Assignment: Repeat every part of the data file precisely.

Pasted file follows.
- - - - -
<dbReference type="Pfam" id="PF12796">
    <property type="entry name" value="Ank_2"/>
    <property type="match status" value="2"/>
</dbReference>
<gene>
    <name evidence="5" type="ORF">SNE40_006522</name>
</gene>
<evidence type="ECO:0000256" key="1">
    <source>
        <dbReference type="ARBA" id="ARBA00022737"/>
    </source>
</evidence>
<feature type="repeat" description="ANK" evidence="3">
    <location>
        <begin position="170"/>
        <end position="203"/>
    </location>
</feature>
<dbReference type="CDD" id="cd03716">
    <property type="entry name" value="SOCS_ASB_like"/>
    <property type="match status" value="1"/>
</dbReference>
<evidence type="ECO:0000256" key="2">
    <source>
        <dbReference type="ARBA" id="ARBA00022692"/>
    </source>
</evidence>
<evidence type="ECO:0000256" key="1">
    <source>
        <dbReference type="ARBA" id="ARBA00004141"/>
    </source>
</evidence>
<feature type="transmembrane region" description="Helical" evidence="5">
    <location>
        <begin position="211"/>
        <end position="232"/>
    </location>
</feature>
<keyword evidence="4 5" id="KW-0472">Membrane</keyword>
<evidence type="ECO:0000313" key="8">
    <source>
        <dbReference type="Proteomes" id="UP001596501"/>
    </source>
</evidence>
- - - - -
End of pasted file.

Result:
<dbReference type="Pfam" id="PF12796">
    <property type="entry name" value="Ank_2"/>
    <property type="match status" value="2"/>
</dbReference>
<gene>
    <name evidence="5" type="ORF">SNE40_006522</name>
</gene>
<evidence type="ECO:0000256" key="1">
    <source>
        <dbReference type="ARBA" id="ARBA00022737"/>
    </source>
</evidence>
<feature type="repeat" description="ANK" evidence="3">
    <location>
        <begin position="170"/>
        <end position="203"/>
    </location>
</feature>
<dbReference type="CDD" id="cd03716">
    <property type="entry name" value="SOCS_ASB_like"/>
    <property type="match status" value="1"/>
</dbReference>
<evidence type="ECO:0000256" key="2">
    <source>
        <dbReference type="ARBA" id="ARBA00022692"/>
    </source>
</evidence>
<evidence type="ECO:0000256" key="1">
    <source>
        <dbReference type="ARBA" id="ARBA00004141"/>
    </source>
</evidence>
<feature type="transmembrane region" description="Helical" evidence="5">
    <location>
        <begin position="211"/>
        <end position="232"/>
    </location>
</feature>
<keyword evidence="4 5" id="KW-0472">Membrane</keyword>
<evidence type="ECO:0000313" key="8">
    <source>
        <dbReference type="Proteomes" id="UP001596501"/>
    </source>
</evidence>